Eritrea's Afewerki accuses US of complicity in Ethiopia attackBy ARGAW ASHINE | Tuesday, March 27 2012 at 09:39
Eritrean President Isaias Afewerki has accused the United States of backing a recent military attack in its territory.
In an interview with state television Sunday, President Isaias said the recent military strikes by bitter rival Ethiopia on March 15 was part of a failed US bid to destabilise Eritrea's independence and sabotage its "bright economic prospects."
Eritrea is already under debilitating UN sanctions over its alleged support for militant groups and terrorism in eastern Africa.
The US said it "categorically rejected" the claims.
President Isaias said his country was being targeted, along with Iran and Venezuela, for its anti-US stance.
"Last week's so-called attack is basically the handwork of the United States administration's plan emanating from frustration," he said.
"We are proud of our progress and no one can stop our march towards prosperity," he added, also blaming the media for being part of the conspiracy against his rule.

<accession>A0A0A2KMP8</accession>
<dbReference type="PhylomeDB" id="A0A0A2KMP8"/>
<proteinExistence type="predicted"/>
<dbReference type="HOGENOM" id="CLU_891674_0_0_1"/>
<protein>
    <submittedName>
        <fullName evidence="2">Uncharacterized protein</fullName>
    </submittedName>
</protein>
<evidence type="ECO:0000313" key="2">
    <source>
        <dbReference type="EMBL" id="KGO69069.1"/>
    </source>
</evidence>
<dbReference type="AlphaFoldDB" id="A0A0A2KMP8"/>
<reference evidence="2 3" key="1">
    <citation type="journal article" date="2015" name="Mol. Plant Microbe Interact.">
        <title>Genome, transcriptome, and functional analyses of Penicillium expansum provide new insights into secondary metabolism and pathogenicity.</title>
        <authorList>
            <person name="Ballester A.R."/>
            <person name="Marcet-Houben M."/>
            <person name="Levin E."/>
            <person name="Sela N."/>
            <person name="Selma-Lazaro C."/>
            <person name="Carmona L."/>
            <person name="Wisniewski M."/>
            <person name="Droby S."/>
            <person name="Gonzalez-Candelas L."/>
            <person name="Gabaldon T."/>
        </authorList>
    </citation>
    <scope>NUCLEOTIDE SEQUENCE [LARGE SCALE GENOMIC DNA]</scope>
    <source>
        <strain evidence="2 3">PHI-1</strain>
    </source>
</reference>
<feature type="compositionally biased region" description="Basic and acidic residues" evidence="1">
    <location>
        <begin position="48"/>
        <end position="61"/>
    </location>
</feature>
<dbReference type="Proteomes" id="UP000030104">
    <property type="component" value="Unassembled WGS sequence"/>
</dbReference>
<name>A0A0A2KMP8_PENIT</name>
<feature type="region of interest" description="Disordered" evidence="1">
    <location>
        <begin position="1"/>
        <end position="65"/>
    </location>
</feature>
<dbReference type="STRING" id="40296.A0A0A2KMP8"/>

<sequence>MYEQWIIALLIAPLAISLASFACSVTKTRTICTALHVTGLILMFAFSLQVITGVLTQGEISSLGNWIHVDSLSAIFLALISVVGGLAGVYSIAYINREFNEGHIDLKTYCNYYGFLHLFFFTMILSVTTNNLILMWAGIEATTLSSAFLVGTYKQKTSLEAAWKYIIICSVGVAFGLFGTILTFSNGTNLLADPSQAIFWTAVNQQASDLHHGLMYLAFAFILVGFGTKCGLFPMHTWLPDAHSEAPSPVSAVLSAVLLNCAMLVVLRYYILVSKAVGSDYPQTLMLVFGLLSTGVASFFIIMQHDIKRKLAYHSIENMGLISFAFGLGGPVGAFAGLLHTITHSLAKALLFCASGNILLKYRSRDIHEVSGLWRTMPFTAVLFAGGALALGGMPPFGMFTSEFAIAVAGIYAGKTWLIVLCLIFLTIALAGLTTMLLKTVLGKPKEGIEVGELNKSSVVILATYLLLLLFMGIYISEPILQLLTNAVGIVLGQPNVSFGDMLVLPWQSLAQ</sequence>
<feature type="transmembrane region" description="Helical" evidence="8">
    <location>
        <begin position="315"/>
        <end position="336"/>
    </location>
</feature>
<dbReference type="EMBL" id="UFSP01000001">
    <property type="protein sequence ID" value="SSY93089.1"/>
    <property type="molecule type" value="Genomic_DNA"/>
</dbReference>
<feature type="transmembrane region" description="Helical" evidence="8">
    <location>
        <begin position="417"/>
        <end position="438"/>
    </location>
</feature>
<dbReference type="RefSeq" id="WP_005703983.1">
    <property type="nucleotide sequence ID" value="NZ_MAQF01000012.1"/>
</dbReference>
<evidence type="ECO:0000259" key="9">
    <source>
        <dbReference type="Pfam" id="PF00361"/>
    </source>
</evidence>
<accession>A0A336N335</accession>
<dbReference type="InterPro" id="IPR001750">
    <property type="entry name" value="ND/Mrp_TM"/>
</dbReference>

"The big media corporations funded by the US Central Intelligence Agency (CIA) were employed to disseminate and fan up last week’s incident," he said.
President Isaias, 66, has been in power since 1993.
"The United States categorically rejects any allegations that it planned, participated in, or supported the attack," the US Embassy in the capital Asmara posted on its website.
Ethiopia struck Ramid, Gelahbe and Gimbi, some 16km inside south-eastern Eritrea, areas it said were being used to train "terrorist" groups to target Addis Ababa.
The Ethiopian government said the training camps were used for "hit-and-run" missions and that it was retaliating over the killing of five western tourists in January near the northern Afar border area.
It vowed to make further military attacks against Eritrean targets.
Mr Isaias said the attack was meant to distract from a simmering border spat with Ethiopia. (Read: Ethiopia's ploy to get the West to move on Eritrea)
He said Eritrea would not retaliate over the "aggression".
The Red Sea nation remains isolated from the international community over claims of destabilising its neighbours, accusations it denies.
In 2009 and 2011, the United Nations slapped Asmara with two rounds of sanctions aimed at deterring its involvement in strife-torn Somalia.
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